You like big boots?
It’s the little car with a Falcodore behind
A LITTLE sedan with a big car’s cargo capacity — that is the selling point for Honda’s City.
On sale next month, the City is the fourth sibling of the Jazz hatchback, another urban friendly car noted for its capaciousness (and due for replacement midyear).
Honda is coy about price tags. However, intense competition in the priceconscious end of the market demands that the City stays in the $16,000 realm for the entry VTi with upper specification VTi-L coming in under $20K.
The exterior styling is beefed up, with a sharper, less-rounded nose and shoulder line that follows the cues of the recently released Odyssey.
The sedan sits on a new platform to bel shared with the next Jazz and, while it hasn’t grown in overall length, its wheelbase has and that means more cabin space.
Honda’s never in a hurry to embrace new engine technology so the 1.5-litre fourcylinder petrol (with adequate 88kW) is retained, but coupled with a new continuously variable transmission.
This abets the City to a fuel economy claim of 5.7L/100km, almost a litre better than the outgoing automatic.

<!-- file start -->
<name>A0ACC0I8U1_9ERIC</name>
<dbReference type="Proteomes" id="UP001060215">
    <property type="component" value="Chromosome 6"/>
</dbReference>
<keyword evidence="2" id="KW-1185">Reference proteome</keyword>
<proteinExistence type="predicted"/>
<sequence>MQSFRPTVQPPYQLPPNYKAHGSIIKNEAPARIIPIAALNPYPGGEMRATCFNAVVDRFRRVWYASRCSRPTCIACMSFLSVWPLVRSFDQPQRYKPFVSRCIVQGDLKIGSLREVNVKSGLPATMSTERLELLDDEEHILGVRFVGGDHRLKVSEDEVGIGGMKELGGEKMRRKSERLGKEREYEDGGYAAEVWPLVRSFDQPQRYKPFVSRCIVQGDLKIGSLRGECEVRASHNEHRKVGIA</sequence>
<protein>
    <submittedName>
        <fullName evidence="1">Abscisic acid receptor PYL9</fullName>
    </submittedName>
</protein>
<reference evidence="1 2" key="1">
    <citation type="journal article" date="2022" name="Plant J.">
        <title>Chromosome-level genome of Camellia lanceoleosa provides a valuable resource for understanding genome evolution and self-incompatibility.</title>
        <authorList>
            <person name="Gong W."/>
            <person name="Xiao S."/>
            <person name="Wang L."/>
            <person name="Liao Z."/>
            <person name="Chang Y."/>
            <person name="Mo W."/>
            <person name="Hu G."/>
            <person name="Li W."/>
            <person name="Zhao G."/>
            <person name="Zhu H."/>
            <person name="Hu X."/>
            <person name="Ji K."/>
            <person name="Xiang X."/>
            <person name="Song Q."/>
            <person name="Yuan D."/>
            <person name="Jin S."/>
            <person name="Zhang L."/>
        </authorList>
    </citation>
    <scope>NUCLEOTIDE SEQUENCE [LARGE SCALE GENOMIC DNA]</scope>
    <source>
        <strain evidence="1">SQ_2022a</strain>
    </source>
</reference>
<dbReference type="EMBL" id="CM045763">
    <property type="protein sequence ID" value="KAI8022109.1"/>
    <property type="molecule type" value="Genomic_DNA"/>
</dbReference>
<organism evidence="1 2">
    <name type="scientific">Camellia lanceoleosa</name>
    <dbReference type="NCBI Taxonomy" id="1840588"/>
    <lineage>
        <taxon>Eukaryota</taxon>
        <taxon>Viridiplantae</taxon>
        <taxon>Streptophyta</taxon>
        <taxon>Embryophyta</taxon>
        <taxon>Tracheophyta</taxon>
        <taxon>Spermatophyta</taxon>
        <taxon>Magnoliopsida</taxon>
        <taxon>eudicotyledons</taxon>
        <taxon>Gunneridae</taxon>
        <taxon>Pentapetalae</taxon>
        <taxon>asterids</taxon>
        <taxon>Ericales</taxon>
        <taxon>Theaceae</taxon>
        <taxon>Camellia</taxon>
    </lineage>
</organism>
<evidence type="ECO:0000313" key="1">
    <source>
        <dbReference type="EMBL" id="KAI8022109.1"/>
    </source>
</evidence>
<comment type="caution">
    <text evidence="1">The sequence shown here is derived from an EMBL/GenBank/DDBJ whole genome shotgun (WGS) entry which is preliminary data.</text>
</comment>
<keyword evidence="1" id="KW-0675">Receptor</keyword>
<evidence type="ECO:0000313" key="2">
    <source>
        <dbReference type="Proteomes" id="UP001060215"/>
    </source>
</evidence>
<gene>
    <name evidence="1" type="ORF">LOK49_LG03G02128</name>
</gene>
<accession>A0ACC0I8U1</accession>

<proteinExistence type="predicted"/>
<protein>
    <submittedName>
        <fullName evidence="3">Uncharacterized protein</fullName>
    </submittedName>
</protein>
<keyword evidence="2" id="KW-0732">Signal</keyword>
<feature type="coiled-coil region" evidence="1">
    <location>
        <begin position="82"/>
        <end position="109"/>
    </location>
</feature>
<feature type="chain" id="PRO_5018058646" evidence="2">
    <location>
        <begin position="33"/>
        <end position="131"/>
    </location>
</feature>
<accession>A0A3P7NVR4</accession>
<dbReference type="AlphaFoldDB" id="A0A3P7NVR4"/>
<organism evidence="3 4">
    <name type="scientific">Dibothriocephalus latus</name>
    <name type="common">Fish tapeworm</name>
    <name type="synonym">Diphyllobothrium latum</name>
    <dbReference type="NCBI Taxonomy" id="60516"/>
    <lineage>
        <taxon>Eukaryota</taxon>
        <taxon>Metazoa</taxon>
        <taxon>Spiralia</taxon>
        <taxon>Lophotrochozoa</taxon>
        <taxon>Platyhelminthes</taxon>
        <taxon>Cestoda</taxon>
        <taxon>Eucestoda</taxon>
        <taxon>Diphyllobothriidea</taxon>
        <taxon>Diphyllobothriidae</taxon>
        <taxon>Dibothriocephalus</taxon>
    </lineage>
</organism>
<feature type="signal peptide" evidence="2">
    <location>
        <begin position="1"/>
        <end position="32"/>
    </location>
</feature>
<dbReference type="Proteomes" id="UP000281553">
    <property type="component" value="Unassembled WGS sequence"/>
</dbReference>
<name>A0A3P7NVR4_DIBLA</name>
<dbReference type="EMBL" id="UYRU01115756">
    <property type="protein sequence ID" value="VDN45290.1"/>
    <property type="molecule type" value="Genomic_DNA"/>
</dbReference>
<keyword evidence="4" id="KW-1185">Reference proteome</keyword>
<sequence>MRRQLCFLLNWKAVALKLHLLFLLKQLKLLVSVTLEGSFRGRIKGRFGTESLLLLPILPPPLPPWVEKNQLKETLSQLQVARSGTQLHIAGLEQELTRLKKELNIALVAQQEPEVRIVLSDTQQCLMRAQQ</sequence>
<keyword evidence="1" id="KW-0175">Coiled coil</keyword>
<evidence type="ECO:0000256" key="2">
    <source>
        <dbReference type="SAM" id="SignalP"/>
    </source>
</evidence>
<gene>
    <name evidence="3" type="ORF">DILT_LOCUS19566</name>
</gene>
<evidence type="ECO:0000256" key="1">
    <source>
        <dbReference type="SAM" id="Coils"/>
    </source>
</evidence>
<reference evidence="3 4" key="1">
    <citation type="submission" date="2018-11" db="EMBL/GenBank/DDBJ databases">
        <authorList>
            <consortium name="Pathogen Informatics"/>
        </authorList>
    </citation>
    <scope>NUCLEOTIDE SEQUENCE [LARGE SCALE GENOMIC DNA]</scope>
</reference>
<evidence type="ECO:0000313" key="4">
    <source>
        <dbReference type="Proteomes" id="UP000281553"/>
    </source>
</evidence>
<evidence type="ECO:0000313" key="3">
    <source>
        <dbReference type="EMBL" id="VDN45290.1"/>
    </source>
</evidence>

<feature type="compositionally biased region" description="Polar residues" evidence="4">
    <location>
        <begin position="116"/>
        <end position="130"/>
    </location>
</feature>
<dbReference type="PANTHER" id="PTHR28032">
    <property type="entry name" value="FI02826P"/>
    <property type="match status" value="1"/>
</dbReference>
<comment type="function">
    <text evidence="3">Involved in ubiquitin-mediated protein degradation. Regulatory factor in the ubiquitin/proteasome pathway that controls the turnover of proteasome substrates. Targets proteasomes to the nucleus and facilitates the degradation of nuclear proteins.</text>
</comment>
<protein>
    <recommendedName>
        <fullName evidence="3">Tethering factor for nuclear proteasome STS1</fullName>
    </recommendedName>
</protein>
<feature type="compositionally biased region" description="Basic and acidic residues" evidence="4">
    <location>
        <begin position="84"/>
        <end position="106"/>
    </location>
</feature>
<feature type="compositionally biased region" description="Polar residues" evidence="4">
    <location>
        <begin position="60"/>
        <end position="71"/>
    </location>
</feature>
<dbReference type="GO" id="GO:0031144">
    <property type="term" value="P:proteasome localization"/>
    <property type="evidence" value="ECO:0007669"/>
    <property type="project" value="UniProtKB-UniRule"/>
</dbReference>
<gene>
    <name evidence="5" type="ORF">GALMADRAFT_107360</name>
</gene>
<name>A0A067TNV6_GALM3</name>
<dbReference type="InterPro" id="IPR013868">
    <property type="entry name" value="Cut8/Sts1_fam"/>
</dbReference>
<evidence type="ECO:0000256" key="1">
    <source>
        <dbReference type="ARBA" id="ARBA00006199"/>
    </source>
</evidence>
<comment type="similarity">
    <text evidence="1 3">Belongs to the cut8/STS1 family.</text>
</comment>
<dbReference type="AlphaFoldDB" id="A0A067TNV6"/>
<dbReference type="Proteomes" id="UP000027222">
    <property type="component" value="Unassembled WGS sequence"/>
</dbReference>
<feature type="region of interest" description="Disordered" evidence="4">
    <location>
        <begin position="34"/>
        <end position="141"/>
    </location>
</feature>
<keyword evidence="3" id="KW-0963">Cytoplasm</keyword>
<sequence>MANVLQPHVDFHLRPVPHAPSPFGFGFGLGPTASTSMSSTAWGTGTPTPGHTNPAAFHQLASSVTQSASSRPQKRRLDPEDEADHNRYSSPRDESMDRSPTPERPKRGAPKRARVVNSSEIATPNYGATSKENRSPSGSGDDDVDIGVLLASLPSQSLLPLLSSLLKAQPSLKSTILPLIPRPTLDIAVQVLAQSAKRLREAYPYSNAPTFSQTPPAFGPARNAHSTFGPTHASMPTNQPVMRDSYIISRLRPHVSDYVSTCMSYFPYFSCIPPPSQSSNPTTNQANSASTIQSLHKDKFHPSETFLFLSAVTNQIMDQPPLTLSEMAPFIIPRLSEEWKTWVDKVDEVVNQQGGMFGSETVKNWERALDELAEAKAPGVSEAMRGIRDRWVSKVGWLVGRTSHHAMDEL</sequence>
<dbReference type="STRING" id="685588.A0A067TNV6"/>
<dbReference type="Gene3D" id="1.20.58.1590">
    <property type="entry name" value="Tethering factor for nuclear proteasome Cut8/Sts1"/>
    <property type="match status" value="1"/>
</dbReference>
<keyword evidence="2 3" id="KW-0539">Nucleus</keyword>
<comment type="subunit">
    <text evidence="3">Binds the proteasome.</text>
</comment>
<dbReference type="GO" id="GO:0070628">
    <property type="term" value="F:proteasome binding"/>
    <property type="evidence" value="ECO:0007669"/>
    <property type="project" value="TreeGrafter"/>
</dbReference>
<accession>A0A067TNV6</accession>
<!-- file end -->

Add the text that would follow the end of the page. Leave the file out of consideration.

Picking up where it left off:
But the entry model keeps the old five-speed manual.
Honda director Stephen Collins can at least point to “loads of standard features such as Display Audio and reversing camera (so) it represents excellent value for money”.
The City has top-of-theclass cargo capacity, boot space growing from 506L to 536L, which would be generous for a sedan the size of a Falcon or Comnmodore .
Its features list is upgraded to include the brand’s new infotainment setup that mimmicks smartphone functionality, combining satnav, iPhone Siri Eyes free function and selected third party apps as well as Bluetooth phone and music streaming.
The City plays second-fiddle to the Jazz in the hatchbackcentric light-car segment, last year selling 679 to the Jazz’s 5726. By comparison Toyota’s Yaris sold 14,437 and the Mazda2 retailed 15,167.